The Week in Review: May 6

VAM ANNOUNCES MAJOR HONG KONG PROJECT

The Vancouver Academy of Music (VAM) announced their involvement in the development of a brand new, world-class education music facility in Hong Kong, set in a remodeled 1930s mansion. The project, estimated to be worth $22 million, will feature architecture from Vancouver’s own Bing Thom Architects, with VAM providing support and expertise in creating a music curriculum for the school. VAM Executive Director, Joseph Elworthy, spoke with Global TV about this opportunity.

CUTTING EDGE GERMAN ART SEES MIXED SUCCESS

Germany has arguably one of the most progressive artistic scenes in Europe. Two new projects proved this, albeit with mixed results. A modern version of Richard Wagner’s opera, Tannhauser, ?has been cancelled following audience complaints that the production shows Jews being executed and incorporates Nazi officers into the story.

BOSON, Choreographie von Nadja Saidakova
Photo: Bettina St??

Berlin’s state ballet, however, received accolades for its partnership with a techno club to produce an avant-garde show. Critics have pointed to this as an example of beneficial collaboration in the thriving cultural scene.

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MICHAEL AUDAIN ANNOUNCES DETAILS OF WHISTLER MUSEUM

The Audain Art Museum, funded by philanthropist Michael Audain, has revealed its plans for a 55,0000 square foot museum in Whistler, BC – more than double the size originally proposed. If approved, the museum would be the largest purpose-built museum in the province. Despite its size, the low, L-shaped structure would not be obtrusive, says architect John Patkau, but rather a “very quiet participant within the forest.” The project will be completed by 2015.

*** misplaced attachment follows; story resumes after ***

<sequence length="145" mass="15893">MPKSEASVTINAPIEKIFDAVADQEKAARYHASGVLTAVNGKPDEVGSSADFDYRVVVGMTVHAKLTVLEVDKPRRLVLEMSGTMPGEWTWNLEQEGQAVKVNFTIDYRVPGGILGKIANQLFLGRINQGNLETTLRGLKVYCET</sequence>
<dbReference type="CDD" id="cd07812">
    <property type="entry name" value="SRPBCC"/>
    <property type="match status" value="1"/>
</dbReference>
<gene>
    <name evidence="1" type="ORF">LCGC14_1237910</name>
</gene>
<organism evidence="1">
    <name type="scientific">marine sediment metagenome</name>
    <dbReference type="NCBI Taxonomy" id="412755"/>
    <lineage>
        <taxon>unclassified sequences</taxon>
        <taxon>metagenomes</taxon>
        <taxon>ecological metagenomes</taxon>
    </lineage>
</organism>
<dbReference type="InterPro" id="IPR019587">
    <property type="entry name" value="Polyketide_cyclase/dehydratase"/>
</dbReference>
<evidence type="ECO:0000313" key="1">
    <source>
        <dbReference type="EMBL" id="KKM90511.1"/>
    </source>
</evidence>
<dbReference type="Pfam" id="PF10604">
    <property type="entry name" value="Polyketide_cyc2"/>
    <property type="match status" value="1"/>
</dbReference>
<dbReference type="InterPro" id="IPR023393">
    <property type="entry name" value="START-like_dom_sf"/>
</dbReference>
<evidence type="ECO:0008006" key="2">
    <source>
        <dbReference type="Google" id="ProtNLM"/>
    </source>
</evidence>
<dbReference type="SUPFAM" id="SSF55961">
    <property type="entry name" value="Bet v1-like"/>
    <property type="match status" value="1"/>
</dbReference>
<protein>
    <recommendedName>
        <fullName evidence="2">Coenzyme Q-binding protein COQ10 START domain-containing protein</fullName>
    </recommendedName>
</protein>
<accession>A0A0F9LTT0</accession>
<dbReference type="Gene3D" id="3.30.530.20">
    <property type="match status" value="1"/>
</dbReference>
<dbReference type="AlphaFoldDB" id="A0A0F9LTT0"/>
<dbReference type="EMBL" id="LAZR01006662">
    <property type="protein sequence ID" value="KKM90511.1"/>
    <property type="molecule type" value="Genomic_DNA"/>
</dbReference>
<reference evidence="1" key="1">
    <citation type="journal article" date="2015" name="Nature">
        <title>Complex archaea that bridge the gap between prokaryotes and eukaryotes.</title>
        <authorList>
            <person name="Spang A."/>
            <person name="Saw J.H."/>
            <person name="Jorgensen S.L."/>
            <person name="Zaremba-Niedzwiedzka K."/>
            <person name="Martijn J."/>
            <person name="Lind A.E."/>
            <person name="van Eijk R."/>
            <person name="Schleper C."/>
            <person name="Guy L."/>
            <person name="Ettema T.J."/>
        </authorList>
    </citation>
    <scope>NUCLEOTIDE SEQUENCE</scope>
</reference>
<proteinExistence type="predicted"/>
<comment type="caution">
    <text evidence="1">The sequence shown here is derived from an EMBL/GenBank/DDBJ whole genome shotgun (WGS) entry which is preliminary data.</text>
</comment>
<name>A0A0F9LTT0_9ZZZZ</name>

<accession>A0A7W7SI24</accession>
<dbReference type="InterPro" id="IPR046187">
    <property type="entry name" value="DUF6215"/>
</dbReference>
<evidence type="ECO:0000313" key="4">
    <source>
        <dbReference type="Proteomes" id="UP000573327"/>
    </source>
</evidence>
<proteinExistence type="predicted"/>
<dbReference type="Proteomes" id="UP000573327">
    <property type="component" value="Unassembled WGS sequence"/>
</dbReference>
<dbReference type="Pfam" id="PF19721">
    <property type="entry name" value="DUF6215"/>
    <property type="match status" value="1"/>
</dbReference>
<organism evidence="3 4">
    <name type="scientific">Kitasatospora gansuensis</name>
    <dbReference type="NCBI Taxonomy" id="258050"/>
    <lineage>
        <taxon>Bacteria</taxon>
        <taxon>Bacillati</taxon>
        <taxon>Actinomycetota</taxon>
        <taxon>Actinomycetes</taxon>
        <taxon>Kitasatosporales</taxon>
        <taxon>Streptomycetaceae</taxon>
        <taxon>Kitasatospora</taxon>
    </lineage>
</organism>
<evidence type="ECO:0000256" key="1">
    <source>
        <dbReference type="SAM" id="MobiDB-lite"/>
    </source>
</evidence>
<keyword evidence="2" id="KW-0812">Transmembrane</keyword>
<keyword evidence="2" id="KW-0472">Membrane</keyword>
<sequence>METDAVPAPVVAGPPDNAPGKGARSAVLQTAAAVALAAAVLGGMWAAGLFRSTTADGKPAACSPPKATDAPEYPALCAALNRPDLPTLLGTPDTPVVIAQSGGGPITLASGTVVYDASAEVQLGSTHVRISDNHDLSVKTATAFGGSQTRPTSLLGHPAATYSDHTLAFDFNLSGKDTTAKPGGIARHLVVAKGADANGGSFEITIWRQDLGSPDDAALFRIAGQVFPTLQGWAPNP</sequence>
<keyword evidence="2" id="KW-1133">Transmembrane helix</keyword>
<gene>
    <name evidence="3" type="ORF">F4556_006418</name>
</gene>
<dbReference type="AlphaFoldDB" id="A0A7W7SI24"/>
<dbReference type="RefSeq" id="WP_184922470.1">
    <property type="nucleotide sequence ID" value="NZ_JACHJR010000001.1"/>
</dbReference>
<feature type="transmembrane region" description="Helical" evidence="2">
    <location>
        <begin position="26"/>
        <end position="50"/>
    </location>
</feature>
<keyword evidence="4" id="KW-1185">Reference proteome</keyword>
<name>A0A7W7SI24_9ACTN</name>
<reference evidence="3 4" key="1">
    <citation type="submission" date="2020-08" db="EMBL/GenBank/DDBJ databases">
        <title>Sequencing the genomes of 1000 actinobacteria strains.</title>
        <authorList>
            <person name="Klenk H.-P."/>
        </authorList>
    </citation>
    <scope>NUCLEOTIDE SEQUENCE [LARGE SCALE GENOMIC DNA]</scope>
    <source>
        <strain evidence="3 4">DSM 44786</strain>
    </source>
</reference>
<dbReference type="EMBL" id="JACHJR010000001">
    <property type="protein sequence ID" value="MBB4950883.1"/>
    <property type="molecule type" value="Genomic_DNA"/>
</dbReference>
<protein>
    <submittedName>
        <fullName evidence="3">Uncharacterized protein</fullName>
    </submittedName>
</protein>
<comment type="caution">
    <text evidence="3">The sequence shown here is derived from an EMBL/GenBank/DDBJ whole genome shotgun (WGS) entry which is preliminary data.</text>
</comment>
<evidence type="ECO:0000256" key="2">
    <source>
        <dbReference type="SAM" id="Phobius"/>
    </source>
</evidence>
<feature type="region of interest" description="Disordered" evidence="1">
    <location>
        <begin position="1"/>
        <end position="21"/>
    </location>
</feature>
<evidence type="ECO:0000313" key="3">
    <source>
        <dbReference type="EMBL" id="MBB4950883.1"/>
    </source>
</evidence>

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VANCOUVER OPERA USES EAST/WEST PERCUSSION FOR TEA

Members of the LMPR team greatly enjoyed Vancouver Opera’s recent production of Tea: A Mirror for the Soul – an enthralling production of originality and depth. The Globe & Mail’s Behind the Scenes photo gallery provides audiences an understanding of the unusual percussion instruments used in the production, from water draining from a strainer to a rubber ball rubbed against a Beijing Opera gong.? The percussionists using these methods worked without a score, using their years of experience to keep time.

The production's run? also coincidences with 2013 Opera America conference. Hosted by Vancouver Opera here in the city, the artistic summit will attract more than 400 leaders from across North America to present on and discuss the art, operation, and business of opera.

The opulent sets of Tea were accompanied by a complex, unusual score.

Categories: MPMG